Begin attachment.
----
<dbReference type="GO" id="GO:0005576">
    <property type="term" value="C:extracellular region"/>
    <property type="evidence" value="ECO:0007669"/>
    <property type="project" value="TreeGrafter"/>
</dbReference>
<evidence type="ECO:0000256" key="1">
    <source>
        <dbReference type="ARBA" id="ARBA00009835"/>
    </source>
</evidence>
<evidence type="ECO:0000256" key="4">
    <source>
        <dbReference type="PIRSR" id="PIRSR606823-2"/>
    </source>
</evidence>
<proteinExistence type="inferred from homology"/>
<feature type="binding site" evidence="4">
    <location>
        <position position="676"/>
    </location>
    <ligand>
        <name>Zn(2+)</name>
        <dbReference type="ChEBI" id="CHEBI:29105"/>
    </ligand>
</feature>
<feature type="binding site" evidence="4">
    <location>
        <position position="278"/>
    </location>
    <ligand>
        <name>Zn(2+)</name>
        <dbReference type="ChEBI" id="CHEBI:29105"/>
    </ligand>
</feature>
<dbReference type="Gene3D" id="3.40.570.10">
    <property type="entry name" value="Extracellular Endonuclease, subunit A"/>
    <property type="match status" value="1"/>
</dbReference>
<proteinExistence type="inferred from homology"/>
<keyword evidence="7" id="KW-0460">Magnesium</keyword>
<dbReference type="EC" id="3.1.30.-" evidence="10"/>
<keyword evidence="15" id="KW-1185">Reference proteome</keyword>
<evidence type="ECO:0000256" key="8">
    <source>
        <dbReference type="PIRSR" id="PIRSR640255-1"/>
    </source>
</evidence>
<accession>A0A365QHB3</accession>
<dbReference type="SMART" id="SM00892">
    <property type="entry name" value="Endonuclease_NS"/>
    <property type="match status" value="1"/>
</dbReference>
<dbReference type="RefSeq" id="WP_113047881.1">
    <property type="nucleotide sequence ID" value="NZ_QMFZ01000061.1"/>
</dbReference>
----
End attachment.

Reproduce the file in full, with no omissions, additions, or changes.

<dbReference type="GO" id="GO:0005576">
    <property type="term" value="C:extracellular region"/>
    <property type="evidence" value="ECO:0007669"/>
    <property type="project" value="TreeGrafter"/>
</dbReference>
<evidence type="ECO:0000256" key="1">
    <source>
        <dbReference type="ARBA" id="ARBA00009835"/>
    </source>
</evidence>
<evidence type="ECO:0000256" key="4">
    <source>
        <dbReference type="PIRSR" id="PIRSR606823-2"/>
    </source>
</evidence>
<proteinExistence type="inferred from homology"/>
<feature type="binding site" evidence="4">
    <location>
        <position position="676"/>
    </location>
    <ligand>
        <name>Zn(2+)</name>
        <dbReference type="ChEBI" id="CHEBI:29105"/>
    </ligand>
</feature>
<feature type="binding site" evidence="4">
    <location>
        <position position="278"/>
    </location>
    <ligand>
        <name>Zn(2+)</name>
        <dbReference type="ChEBI" id="CHEBI:29105"/>
    </ligand>
</feature>
<dbReference type="Gene3D" id="3.40.570.10">
    <property type="entry name" value="Extracellular Endonuclease, subunit A"/>
    <property type="match status" value="1"/>
</dbReference>
<proteinExistence type="inferred from homology"/>
<keyword evidence="7" id="KW-0460">Magnesium</keyword>
<dbReference type="EC" id="3.1.30.-" evidence="10"/>
<keyword evidence="15" id="KW-1185">Reference proteome</keyword>
<evidence type="ECO:0000256" key="8">
    <source>
        <dbReference type="PIRSR" id="PIRSR640255-1"/>
    </source>
</evidence>
<accession>A0A365QHB3</accession>
<dbReference type="SMART" id="SM00892">
    <property type="entry name" value="Endonuclease_NS"/>
    <property type="match status" value="1"/>
</dbReference>
<dbReference type="RefSeq" id="WP_113047881.1">
    <property type="nucleotide sequence ID" value="NZ_QMFZ01000061.1"/>
</dbReference>